Like a lot of people my age (OK, like a lot of guys my age), I grew up with fantasy films. With the arrival of STAR WARS, fantasy films changed drastically (no, really, hear me out on this!), going from the likes of Ray Harryhausen's JASON AND THE ARGONAUTS and SINBAD adventures to the STAR WARS and MATRIX films. The advances in special effects made fantasy films more attractive to audiences and it certainly didn't hurt that the folks behind those films also knew how to tell a story and make an excellent picture. Many of those late 70s/early 80s films remain classics because of that and pretty much all of them hold up (and come across as even better) today. But in the years since we've had an overload of fantasy films and they keep getting less and less impressive. I was never a big LORD OF THE RINGS fan (liked the second film, though) and the likes of HARRY POTTER and most of the comic book adaptations simply leave me cold. I've said it before and I'll say it again, there's nothing wrong with a cliche as long as it's done right, but the fantasy film formula has really run its course over the last decade or so. A lonely, seemingly insignificant boy/manchild/Hobbit who is actually "The Chosen One" or some such crap, a person whose destiny is meant to do great things and to save a civilization/defeat an evil ruler/kill a monster/take their rightful place at the throne, ect. is now a big old cliche. You could argue that this type of story has been around for centuries, from the Greek Myths to The Bible to THE WIZARD OF OZ, and that every fantasy story is simply following their model, which is fine, but please, for goodness sake, do something new with it. I'm sick of happy endings where the evil ruler has been defeated, peace is restored throughout the land and true love is found, not merely because this isn't always the case (you do know Bush is still President, right?), but because it's always a happy ending. Call me crazy, but a little tragedy in my fantasy these days might be a bit like chocolate in my peanut butter; two great tastes that taste great together.
I bring all this up because I saw Matthew Vaughn's STARDUST the other night at Half-Assed-A-Thon and didn't really care much for it. For a while there I was hating it, but at a certain point the film makes a slight detour from the norm and, for me at least, the film picks up a bit. (I won't go into specifics, but it pertains to Robert DeNiro's character and it's a love-it-or-hate-it move that I thought worked.) STARDUST is one of those movies that (to me) cherry picks from a bunch of other movies and tries to call it something new, but isn't. I could feel a real TIME BANDITS and Gilliam influence throughout (and I give the film credit for trying to be funny and irreverent, which I suppose comes from Neil Gaiman's original graphic novel), but a master fantasist like Gilliam wouldn't have made a movie so damn overblown. I found there to be some clever moments and bits (they got some good mileage out of a goat turned into a human), though never once was I enchanted or moved, even though this is supposed to be a love story. This is not a film of surprises or any real originality, just another overdone fantasy epic. The sets aren't just big, they HUGE; the costumes aren't just detailed, they're extravagant; the FX not merely special, they're extra-special. Why show an inn being created from the outside when you can show every inch of it grow organically from within? Remember on BEWITCHED when Samantha would simply twitch her nose and something would appear in a jump cut? Didn't that get the job done just as well as a big CGI shot? Throughout my viewing of STARDUST I had a mantra going through my head again and again: Just because you can do amazing things with CGI, doesn't mean you should.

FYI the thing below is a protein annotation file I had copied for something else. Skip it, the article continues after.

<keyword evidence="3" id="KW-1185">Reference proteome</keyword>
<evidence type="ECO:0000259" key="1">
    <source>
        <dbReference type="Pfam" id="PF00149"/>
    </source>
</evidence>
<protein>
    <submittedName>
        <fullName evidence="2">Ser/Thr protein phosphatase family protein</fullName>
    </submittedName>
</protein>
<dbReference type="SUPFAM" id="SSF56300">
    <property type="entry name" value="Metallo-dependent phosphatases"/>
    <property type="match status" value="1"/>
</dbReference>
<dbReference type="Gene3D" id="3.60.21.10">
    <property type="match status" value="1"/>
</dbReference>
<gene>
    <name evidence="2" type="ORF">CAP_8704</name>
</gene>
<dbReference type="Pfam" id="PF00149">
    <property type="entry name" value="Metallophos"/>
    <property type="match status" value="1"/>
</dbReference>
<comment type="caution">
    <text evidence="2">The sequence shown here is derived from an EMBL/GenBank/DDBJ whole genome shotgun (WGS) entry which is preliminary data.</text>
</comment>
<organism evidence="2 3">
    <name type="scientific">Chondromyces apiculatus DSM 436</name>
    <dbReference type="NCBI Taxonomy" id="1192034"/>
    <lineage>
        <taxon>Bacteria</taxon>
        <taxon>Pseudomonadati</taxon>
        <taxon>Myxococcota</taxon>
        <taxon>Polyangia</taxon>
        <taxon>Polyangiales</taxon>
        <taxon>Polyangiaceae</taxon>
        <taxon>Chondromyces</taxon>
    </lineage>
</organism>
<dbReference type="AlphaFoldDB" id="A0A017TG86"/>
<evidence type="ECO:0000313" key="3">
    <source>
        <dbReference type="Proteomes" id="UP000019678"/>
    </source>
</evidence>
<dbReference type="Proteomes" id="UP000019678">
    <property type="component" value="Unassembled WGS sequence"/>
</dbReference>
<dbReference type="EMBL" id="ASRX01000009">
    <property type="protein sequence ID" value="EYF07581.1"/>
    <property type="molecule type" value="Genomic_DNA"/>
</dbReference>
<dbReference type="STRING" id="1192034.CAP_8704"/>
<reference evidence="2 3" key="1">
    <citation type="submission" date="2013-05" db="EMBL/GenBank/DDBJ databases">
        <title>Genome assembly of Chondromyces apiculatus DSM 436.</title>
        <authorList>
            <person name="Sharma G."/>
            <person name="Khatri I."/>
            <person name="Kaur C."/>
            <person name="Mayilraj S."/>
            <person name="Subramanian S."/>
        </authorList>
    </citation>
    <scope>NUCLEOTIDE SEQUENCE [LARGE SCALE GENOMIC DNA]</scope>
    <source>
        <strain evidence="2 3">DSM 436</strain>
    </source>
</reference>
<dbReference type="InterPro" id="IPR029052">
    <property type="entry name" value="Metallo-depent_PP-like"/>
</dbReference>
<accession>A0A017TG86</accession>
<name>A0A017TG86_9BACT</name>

But what was really the worst aspect of the film was how all this bigness seemed to be to be in complete contrast to what a real fantasy film should be. In looking back on all of the great movie fantasies (and I'm taking LORD OF THE RINGS out of this equation because I don't think it belongs), one element that most of these films had about them was a sense of modesty. The fantasy elements, though usually the things in the film that stood out, were also scaled back, mostly delivered in small doses. Not every scene in THE WIZARD OF OZ has some incredible, fantastic, wonderful, wonderful, wonderful thing happening, so it focuses more on the story. E.T.'s bigger set pieces appear only at the beginning, middle and end of the film and in-between is all characters. They say that it's better to leave things to the imagination because your mind can come up with even more fantastic things than any movie can, but because of the advances in CGI, fantasy films have all tried to do the imagining for you. Need a CGI charcater? We can do that. Need to build virtual sets on Mars? We can do that, too. The limitations in FX work that moviemakers of old used to have let them put better emphasis on the story and characters and when it came time for those big "money" scenes, they got creative. Harryhausen's FX scenes in JASON AND THE ARGONAUTS are so memorable partly because he knew he had only so much time and money to do them, so they had to be done right. With PAN'S LABYRINTH, Del Toro was working on a limited budget, so he made everything count; if he had more money he probably could have done more FX work and it probably would not have been as good a film. There was a film that truly understood the depths of fantasy, how important it was to use restraint so as not to overwhelm the story. But 20 years from now, we'll still be talking about PAN'S LABYRINTH and not STARDUST. It's all in the approach you take and not in trying out some new digital toy on big name movie stars. You're movie can be filled with fallen stars, sky pirates, wicked witches, enchanted kingdoms and non-stop spectacle, but if that's all it is then it really isn't much. Bigger doesn't mean better and STARDUST is just too damn big for its own good.